I’ve always thought it would be cool to be a lighthouse keeper, but this might try my nerves. I wonder what it’s like to be in there while this is going on?
Wednesday, January 28, 2009
Tuesday, January 27, 2009
Joey Baron - drums,
Cyro Baptista - percussion,
Marc Ribot- guitar,
Greg Cohen - bass,
Erik Friedlander - cello,
Mark Feldman - violin,
John Zorn - conductor,
live at Warsaw Summer Jazz Days 1999, Poland
via YouTube Hunting
Monday, January 26, 2009
A Night At The Opera, 1935.
No, it's not the end of Uncertain Times, though I'd be tempted to use something like this for a farewell post. (I'd wager it has been done.) This is from The End, a collection of movie end frames on Flickr.
It seems that end frames have fallen out of fashion in the film industry. (It was kind of a redundant practice.) I haven't seen one in quite a while. Does anyone know when the last one was used?
On a wintry bay, far from home, a young child witnesses something truly unexpected.
Written and directed by Kieran Darcy-Smith.
Cast: Kieran Darcy-Smith, Remi Rebillet-Nicholls
Music by Alex Lloyd
Don't read below until you've watched the film.
Back in 1972, when I was nine years old, my father and I rode from Pittsburgh to Mexico on his BMW 750. Although I got sick on the way and came home with a bad sunburn, I'll always remember it as an amazing trip. It was a lot like Zen and the Art of Motorcycle Maintenance, but without all the grim philosophical bullshit.
The first day in Mexico, we stayed in an old-timey cheap hotel in the heart of Matamoros, a small town on the border near Brownsville, Texas. My recollection of that time is a bit fuzzy, but I do remember that I had long light blonde hair and people would gather around to gawk at me. I also remember drinking a lot of orange soda, as we were avoiding the water. However, the most indellible memory was from that first night in the hotel.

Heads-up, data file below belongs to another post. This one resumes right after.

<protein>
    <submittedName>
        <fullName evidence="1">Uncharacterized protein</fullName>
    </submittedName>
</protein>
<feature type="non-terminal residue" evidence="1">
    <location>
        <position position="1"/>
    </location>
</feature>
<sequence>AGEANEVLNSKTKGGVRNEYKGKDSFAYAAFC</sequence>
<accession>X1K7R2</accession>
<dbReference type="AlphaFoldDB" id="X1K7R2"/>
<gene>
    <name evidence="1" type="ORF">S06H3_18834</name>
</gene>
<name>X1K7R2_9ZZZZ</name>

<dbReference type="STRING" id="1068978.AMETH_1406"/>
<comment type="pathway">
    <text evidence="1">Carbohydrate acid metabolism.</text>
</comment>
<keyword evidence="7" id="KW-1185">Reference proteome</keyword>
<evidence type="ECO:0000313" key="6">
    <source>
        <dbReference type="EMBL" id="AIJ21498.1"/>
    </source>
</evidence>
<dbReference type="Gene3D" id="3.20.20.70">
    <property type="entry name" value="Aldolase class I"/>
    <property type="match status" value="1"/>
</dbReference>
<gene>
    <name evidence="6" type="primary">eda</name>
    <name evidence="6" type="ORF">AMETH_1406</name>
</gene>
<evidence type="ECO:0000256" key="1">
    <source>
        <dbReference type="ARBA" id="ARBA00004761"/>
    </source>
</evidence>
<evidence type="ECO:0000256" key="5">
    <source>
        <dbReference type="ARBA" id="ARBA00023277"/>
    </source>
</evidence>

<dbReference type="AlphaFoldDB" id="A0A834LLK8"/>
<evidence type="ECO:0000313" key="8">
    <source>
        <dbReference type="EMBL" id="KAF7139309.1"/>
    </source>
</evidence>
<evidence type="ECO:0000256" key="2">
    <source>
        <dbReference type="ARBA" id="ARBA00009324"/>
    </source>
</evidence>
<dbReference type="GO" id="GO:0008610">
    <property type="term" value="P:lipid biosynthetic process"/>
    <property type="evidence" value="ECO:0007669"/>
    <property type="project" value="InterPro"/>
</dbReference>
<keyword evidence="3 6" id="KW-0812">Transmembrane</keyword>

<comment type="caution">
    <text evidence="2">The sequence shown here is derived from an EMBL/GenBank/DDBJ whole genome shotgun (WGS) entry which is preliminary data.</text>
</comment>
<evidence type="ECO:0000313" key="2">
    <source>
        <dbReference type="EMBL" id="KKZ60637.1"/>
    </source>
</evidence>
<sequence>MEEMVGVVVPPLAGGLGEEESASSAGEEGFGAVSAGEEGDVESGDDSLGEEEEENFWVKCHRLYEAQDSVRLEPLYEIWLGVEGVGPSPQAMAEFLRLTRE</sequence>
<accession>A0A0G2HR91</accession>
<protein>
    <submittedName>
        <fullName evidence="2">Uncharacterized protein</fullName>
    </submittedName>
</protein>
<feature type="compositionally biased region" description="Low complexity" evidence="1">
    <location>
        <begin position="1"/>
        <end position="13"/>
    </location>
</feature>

There were flies everywhere. I remember we were just hanging in the hotel room, quiet and tired. My father was smoking a cigarette and out of the blue, he said to me, "Watch this."
I sat there in silent anticipation. He was holding his hand up with his index and middle finger spread out like a peace sign. In a blink, he closed his fingers and asked me to look closer. He then opened them and the fly that he had caught buzzed off, unharmed. It might not sound like much to you, but for a nine year-old boy, that was totally awesome. My father was, and still is, The Man.
This film reminded me of that moment. Thanks, Dad.
Sacred roll [untitled booklet], 1840-43. Anonymous. Ink and watercolor on paper.
UBUWEB - Shaker Visual Poetry (Gift Drawings & Gift Songs):
The United Society of Believers in Christ's Second Appearing — called "Shakers" — originated in England in the mid-eighteenth century and soon centered around the person of Ann Lee (Mother Ann, or Mother Wisdom, or simply Mother), who became "the reincarnation of the Christ Spirit … Ann the Word … Bride of the Lamb." The group practiced communal living and equality of the sexes, along with a reputedly complete abstention from sexual intercourse. After persecutions and jailings in England, Ann brought them to America in 1774, where for many years they thrived on conversions, reaching a maximum size of 6,000 before their demise in the twentieth century.
Between 1837 and 1850 ("known as the Era of Manifestations") the Shakers composed (or were the recipients of) "hundreds of … visionary drawings … really [spiritual] messages in pictorial form," writes Edward Deming Andrews (The Gift To Be Simple, 1940). "The designers of these symbolic documents felt their work was controlled by supernatural agencies … — gifts bestowed on some individual in the order (usually not the one who made the drawing." The same is true of the "gift songs" and other verbal works, and the invention of forms in both the songs and drawings is extraordinary, as is their resemblance to the practice of later poets and artists.thanks to On An Overgrown Path for the reminder